During a team meeting that extended longer than usual, Tulsa coach Philip Montgomery acknowledged the difficult conversations that followed the Golden Hurricane’s 45-10 loss to the Houston Cougars on Oct. 1.
The Golden Hurricane (1-4, 0-1 American Athletic Conference) produced competitive efforts in nonconference losses to Power 5 programs Oklahoma State and Ohio State, performances that made the showing against the Cougars equally surprising and disappointing.
Montgomery demanded that his players refocus on the next opponent regardless of the most recent result, a philosophy that will be tested as Tulsa prepares to host Memphis on Saturday.
“Every week we’ve got a 24-hour rule, whether you win or lose; you’ve got to put it to bed and go to the next one,” Montgomery said. “So that’s what our mindset is right now, understanding that obviously we didn’t play the type of ball that we wanted to play. But that’s not indicative of who we are and how we’ve played all year. We’ve got to continue to get better and move forward.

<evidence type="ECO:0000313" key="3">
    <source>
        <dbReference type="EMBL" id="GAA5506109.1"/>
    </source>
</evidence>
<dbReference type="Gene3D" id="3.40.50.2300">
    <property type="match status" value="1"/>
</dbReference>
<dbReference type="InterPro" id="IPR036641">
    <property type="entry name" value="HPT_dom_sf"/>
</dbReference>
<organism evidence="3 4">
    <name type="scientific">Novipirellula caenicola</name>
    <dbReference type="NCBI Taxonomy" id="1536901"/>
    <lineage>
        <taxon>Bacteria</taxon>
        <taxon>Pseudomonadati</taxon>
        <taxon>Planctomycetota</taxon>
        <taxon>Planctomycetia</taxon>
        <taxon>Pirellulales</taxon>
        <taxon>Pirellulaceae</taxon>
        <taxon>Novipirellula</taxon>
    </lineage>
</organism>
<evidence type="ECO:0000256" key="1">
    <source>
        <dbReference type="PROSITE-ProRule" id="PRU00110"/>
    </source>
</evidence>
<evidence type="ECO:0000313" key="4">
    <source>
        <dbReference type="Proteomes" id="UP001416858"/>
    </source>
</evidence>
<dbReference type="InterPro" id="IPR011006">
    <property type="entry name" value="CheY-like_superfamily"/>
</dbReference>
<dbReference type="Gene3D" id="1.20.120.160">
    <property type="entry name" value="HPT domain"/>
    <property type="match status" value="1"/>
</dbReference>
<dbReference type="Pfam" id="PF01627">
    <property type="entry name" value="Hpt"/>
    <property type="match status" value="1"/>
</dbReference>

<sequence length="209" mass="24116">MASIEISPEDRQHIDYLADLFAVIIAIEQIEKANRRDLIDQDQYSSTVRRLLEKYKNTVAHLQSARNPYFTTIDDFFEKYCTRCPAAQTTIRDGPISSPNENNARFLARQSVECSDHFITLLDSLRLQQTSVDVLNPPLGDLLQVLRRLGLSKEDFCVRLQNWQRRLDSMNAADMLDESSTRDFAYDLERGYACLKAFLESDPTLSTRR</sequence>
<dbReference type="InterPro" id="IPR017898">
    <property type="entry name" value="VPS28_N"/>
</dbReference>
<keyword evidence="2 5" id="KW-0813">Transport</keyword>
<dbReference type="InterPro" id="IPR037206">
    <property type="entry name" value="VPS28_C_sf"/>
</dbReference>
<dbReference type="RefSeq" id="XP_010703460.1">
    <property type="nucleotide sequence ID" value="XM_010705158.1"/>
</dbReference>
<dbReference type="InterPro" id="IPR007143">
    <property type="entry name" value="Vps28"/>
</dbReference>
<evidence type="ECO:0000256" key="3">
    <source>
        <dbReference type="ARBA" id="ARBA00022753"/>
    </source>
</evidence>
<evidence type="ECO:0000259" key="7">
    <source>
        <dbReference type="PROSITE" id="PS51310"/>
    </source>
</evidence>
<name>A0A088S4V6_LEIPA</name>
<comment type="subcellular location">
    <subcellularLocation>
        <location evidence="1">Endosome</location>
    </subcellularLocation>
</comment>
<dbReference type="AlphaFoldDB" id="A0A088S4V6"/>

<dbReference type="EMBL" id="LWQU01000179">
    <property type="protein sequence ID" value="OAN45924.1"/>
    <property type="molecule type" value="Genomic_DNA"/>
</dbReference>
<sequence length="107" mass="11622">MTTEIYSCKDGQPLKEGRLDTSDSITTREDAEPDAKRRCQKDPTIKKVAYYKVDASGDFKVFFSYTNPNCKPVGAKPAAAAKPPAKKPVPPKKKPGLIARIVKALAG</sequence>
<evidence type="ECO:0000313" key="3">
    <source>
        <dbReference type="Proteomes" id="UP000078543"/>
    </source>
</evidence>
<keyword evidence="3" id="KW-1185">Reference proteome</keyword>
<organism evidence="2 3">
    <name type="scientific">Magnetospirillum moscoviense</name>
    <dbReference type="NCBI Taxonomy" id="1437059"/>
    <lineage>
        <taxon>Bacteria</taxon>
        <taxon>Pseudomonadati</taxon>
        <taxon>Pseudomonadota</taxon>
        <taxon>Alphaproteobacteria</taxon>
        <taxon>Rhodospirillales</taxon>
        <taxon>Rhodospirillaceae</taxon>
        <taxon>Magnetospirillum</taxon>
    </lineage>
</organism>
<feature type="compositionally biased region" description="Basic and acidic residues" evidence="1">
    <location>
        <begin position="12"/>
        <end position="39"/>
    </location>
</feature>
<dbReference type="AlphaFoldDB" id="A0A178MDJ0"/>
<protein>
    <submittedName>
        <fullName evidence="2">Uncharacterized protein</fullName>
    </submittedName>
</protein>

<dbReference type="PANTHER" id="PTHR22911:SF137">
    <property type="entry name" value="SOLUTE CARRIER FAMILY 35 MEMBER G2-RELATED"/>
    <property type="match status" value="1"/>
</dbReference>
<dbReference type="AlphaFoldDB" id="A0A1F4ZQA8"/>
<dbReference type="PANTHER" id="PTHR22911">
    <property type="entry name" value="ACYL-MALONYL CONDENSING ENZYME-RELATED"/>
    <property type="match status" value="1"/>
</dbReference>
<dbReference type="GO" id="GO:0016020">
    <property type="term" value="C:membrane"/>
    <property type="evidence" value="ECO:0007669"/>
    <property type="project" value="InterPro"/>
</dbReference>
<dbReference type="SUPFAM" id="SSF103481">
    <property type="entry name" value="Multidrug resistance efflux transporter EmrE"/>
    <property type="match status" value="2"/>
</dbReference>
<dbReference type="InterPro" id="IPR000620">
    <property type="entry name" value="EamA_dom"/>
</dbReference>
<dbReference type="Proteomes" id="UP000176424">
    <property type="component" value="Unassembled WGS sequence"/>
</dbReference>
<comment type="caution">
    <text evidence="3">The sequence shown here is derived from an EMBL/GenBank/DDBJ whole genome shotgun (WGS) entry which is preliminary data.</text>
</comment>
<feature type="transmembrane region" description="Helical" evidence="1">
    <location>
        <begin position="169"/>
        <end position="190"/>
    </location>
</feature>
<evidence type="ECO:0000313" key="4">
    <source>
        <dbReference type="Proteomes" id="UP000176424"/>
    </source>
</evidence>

“When you take a loss like that, it sits on you and weighs on you. It kind of hangs with you, and it’s harder to put those to bed than most are.”
Tulsa remains a threat behind an offense featuring redshirt junior quarterback Davis Brin, who is averaging 293.4 passing yards per game, and receivers Josh Johnson and Sam Crawford Jr., who both have enjoyed consecutive 100-yard receiving games this season. That level of production is enough to worry the Tigers, whose fast start to the season has cooled off a bit.
Memphis (3-2, 0-1) was unbeaten through three games, a run that included a rousing 31-29 victory over Mississippi State. However, turnovers have been a bugaboo of late, with Memphis guilty of six lost fumbles this season, factors in consecutive three-point setbacks to UTSA and Temple.
Execution is always paramount, especially during the grind of the conference schedule.
“The last three games have all been decided by three points or less,” Memphis coach Ryan Silverfield said. “When you get that close to that fine line in college football, the margin for error continues to shrink every year. We’ve got to continue to clean up the things that we need to, and our guys understand what’s at stake.”
–Field Level Media